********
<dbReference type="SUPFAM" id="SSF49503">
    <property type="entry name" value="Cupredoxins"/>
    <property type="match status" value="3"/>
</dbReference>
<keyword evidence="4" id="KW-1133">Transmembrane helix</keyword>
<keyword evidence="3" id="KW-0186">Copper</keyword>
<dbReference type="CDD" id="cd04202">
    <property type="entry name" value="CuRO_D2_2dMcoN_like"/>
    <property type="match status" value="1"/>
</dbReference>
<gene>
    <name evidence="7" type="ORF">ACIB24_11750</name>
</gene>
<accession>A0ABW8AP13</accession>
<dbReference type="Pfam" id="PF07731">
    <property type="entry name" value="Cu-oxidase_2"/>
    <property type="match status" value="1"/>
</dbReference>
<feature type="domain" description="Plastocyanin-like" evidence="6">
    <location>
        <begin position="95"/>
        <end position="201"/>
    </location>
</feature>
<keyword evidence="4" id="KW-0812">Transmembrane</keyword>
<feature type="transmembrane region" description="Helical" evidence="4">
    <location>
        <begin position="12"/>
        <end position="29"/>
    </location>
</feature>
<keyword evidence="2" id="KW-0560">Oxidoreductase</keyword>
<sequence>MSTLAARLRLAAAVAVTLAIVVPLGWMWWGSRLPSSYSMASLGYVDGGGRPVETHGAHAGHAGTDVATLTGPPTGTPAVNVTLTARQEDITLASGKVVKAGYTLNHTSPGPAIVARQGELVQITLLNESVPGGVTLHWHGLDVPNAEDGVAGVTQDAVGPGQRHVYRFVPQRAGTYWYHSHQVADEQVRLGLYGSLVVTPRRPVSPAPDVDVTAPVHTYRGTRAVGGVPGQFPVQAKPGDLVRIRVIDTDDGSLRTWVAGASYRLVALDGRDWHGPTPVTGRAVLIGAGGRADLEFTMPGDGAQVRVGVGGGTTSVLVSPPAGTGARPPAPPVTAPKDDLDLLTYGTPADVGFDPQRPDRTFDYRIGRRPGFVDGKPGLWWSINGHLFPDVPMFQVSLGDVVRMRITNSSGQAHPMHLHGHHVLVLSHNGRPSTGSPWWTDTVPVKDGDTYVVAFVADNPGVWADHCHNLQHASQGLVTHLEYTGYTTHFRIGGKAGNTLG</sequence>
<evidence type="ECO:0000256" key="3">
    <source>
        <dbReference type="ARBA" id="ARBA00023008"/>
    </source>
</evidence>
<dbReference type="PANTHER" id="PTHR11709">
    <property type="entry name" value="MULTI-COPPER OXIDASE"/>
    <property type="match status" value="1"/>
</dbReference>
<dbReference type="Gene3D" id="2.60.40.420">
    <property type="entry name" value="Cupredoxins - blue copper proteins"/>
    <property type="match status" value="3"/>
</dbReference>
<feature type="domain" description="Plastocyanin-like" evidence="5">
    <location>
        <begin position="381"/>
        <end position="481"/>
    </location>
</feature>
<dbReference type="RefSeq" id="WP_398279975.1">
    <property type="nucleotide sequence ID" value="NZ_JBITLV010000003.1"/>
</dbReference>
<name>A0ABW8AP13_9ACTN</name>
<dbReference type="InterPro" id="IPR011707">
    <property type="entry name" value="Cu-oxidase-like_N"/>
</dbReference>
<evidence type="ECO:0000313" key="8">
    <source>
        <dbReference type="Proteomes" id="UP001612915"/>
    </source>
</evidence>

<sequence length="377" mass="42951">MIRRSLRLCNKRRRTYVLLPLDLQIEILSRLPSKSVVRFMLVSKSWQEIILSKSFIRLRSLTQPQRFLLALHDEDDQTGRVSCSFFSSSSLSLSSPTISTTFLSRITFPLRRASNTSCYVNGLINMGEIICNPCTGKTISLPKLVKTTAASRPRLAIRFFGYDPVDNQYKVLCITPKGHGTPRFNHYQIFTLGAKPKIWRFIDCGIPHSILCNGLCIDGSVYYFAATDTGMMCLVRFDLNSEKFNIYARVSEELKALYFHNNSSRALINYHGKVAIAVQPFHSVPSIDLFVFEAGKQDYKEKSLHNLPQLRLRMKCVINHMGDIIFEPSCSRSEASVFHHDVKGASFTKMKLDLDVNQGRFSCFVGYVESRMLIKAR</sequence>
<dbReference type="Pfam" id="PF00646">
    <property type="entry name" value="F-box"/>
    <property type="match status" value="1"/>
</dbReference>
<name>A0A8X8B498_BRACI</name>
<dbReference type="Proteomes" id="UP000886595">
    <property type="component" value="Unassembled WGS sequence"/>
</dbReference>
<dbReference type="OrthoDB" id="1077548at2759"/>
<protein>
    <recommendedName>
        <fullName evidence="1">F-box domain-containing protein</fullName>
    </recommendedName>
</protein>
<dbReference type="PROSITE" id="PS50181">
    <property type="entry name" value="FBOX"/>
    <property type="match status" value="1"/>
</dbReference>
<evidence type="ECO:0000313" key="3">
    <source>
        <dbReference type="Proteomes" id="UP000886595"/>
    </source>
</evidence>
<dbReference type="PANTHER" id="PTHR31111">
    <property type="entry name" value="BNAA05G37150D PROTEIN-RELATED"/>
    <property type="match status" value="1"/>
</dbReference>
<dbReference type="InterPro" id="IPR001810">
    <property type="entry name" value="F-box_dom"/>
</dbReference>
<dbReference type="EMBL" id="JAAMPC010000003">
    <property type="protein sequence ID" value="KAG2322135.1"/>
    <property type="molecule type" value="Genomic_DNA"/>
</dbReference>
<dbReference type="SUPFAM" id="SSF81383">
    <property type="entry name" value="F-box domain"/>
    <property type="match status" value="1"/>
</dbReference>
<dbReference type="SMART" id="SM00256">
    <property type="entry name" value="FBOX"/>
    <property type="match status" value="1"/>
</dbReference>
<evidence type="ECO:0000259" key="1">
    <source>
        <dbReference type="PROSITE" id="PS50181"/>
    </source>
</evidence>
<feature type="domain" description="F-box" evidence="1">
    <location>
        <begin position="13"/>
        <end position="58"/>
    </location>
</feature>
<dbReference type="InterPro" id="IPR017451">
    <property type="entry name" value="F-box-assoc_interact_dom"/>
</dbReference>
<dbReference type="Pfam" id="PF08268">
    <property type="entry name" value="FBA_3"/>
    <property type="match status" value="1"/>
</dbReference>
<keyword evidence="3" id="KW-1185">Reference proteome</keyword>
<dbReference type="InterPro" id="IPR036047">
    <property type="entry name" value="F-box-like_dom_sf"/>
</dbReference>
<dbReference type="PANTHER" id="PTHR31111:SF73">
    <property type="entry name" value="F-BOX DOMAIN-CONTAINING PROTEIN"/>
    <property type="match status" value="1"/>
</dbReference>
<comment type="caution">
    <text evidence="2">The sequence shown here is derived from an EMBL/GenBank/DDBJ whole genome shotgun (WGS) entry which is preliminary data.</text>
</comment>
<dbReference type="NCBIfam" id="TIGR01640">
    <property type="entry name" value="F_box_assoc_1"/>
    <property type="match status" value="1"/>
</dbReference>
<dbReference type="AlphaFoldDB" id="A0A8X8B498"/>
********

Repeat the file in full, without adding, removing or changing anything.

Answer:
<dbReference type="SUPFAM" id="SSF49503">
    <property type="entry name" value="Cupredoxins"/>
    <property type="match status" value="3"/>
</dbReference>
<keyword evidence="4" id="KW-1133">Transmembrane helix</keyword>
<keyword evidence="3" id="KW-0186">Copper</keyword>
<dbReference type="CDD" id="cd04202">
    <property type="entry name" value="CuRO_D2_2dMcoN_like"/>
    <property type="match status" value="1"/>
</dbReference>
<gene>
    <name evidence="7" type="ORF">ACIB24_11750</name>
</gene>
<accession>A0ABW8AP13</accession>
<dbReference type="Pfam" id="PF07731">
    <property type="entry name" value="Cu-oxidase_2"/>
    <property type="match status" value="1"/>
</dbReference>
<feature type="domain" description="Plastocyanin-like" evidence="6">
    <location>
        <begin position="95"/>
        <end position="201"/>
    </location>
</feature>
<keyword evidence="4" id="KW-0812">Transmembrane</keyword>
<feature type="transmembrane region" description="Helical" evidence="4">
    <location>
        <begin position="12"/>
        <end position="29"/>
    </location>
</feature>
<keyword evidence="2" id="KW-0560">Oxidoreductase</keyword>
<sequence>MSTLAARLRLAAAVAVTLAIVVPLGWMWWGSRLPSSYSMASLGYVDGGGRPVETHGAHAGHAGTDVATLTGPPTGTPAVNVTLTARQEDITLASGKVVKAGYTLNHTSPGPAIVARQGELVQITLLNESVPGGVTLHWHGLDVPNAEDGVAGVTQDAVGPGQRHVYRFVPQRAGTYWYHSHQVADEQVRLGLYGSLVVTPRRPVSPAPDVDVTAPVHTYRGTRAVGGVPGQFPVQAKPGDLVRIRVIDTDDGSLRTWVAGASYRLVALDGRDWHGPTPVTGRAVLIGAGGRADLEFTMPGDGAQVRVGVGGGTTSVLVSPPAGTGARPPAPPVTAPKDDLDLLTYGTPADVGFDPQRPDRTFDYRIGRRPGFVDGKPGLWWSINGHLFPDVPMFQVSLGDVVRMRITNSSGQAHPMHLHGHHVLVLSHNGRPSTGSPWWTDTVPVKDGDTYVVAFVADNPGVWADHCHNLQHASQGLVTHLEYTGYTTHFRIGGKAGNTLG</sequence>
<evidence type="ECO:0000256" key="3">
    <source>
        <dbReference type="ARBA" id="ARBA00023008"/>
    </source>
</evidence>
<dbReference type="PANTHER" id="PTHR11709">
    <property type="entry name" value="MULTI-COPPER OXIDASE"/>
    <property type="match status" value="1"/>
</dbReference>
<dbReference type="Gene3D" id="2.60.40.420">
    <property type="entry name" value="Cupredoxins - blue copper proteins"/>
    <property type="match status" value="3"/>
</dbReference>
<feature type="domain" description="Plastocyanin-like" evidence="5">
    <location>
        <begin position="381"/>
        <end position="481"/>
    </location>
</feature>
<dbReference type="RefSeq" id="WP_398279975.1">
    <property type="nucleotide sequence ID" value="NZ_JBITLV010000003.1"/>
</dbReference>
<name>A0ABW8AP13_9ACTN</name>
<dbReference type="InterPro" id="IPR011707">
    <property type="entry name" value="Cu-oxidase-like_N"/>
</dbReference>
<evidence type="ECO:0000313" key="8">
    <source>
        <dbReference type="Proteomes" id="UP001612915"/>
    </source>
</evidence>

<sequence length="377" mass="42951">MIRRSLRLCNKRRRTYVLLPLDLQIEILSRLPSKSVVRFMLVSKSWQEIILSKSFIRLRSLTQPQRFLLALHDEDDQTGRVSCSFFSSSSLSLSSPTISTTFLSRITFPLRRASNTSCYVNGLINMGEIICNPCTGKTISLPKLVKTTAASRPRLAIRFFGYDPVDNQYKVLCITPKGHGTPRFNHYQIFTLGAKPKIWRFIDCGIPHSILCNGLCIDGSVYYFAATDTGMMCLVRFDLNSEKFNIYARVSEELKALYFHNNSSRALINYHGKVAIAVQPFHSVPSIDLFVFEAGKQDYKEKSLHNLPQLRLRMKCVINHMGDIIFEPSCSRSEASVFHHDVKGASFTKMKLDLDVNQGRFSCFVGYVESRMLIKAR</sequence>
<dbReference type="Pfam" id="PF00646">
    <property type="entry name" value="F-box"/>
    <property type="match status" value="1"/>
</dbReference>
<name>A0A8X8B498_BRACI</name>
<dbReference type="Proteomes" id="UP000886595">
    <property type="component" value="Unassembled WGS sequence"/>
</dbReference>
<dbReference type="OrthoDB" id="1077548at2759"/>
<protein>
    <recommendedName>
        <fullName evidence="1">F-box domain-containing protein</fullName>
    </recommendedName>
</protein>
<dbReference type="PROSITE" id="PS50181">
    <property type="entry name" value="FBOX"/>
    <property type="match status" value="1"/>
</dbReference>
<evidence type="ECO:0000313" key="3">
    <source>
        <dbReference type="Proteomes" id="UP000886595"/>
    </source>
</evidence>
<dbReference type="PANTHER" id="PTHR31111">
    <property type="entry name" value="BNAA05G37150D PROTEIN-RELATED"/>
    <property type="match status" value="1"/>
</dbReference>
<dbReference type="InterPro" id="IPR001810">
    <property type="entry name" value="F-box_dom"/>
</dbReference>
<dbReference type="EMBL" id="JAAMPC010000003">
    <property type="protein sequence ID" value="KAG2322135.1"/>
    <property type="molecule type" value="Genomic_DNA"/>
</dbReference>
<dbReference type="SUPFAM" id="SSF81383">
    <property type="entry name" value="F-box domain"/>
    <property type="match status" value="1"/>
</dbReference>
<dbReference type="SMART" id="SM00256">
    <property type="entry name" value="FBOX"/>
    <property type="match status" value="1"/>
</dbReference>
<evidence type="ECO:0000259" key="1">
    <source>
        <dbReference type="PROSITE" id="PS50181"/>
    </source>
</evidence>
<feature type="domain" description="F-box" evidence="1">
    <location>
        <begin position="13"/>
        <end position="58"/>
    </location>
</feature>
<dbReference type="InterPro" id="IPR017451">
    <property type="entry name" value="F-box-assoc_interact_dom"/>
</dbReference>
<dbReference type="Pfam" id="PF08268">
    <property type="entry name" value="FBA_3"/>
    <property type="match status" value="1"/>
</dbReference>
<keyword evidence="3" id="KW-1185">Reference proteome</keyword>
<dbReference type="InterPro" id="IPR036047">
    <property type="entry name" value="F-box-like_dom_sf"/>
</dbReference>
<dbReference type="PANTHER" id="PTHR31111:SF73">
    <property type="entry name" value="F-BOX DOMAIN-CONTAINING PROTEIN"/>
    <property type="match status" value="1"/>
</dbReference>
<comment type="caution">
    <text evidence="2">The sequence shown here is derived from an EMBL/GenBank/DDBJ whole genome shotgun (WGS) entry which is preliminary data.</text>
</comment>
<dbReference type="NCBIfam" id="TIGR01640">
    <property type="entry name" value="F_box_assoc_1"/>
    <property type="match status" value="1"/>
</dbReference>
<dbReference type="AlphaFoldDB" id="A0A8X8B498"/>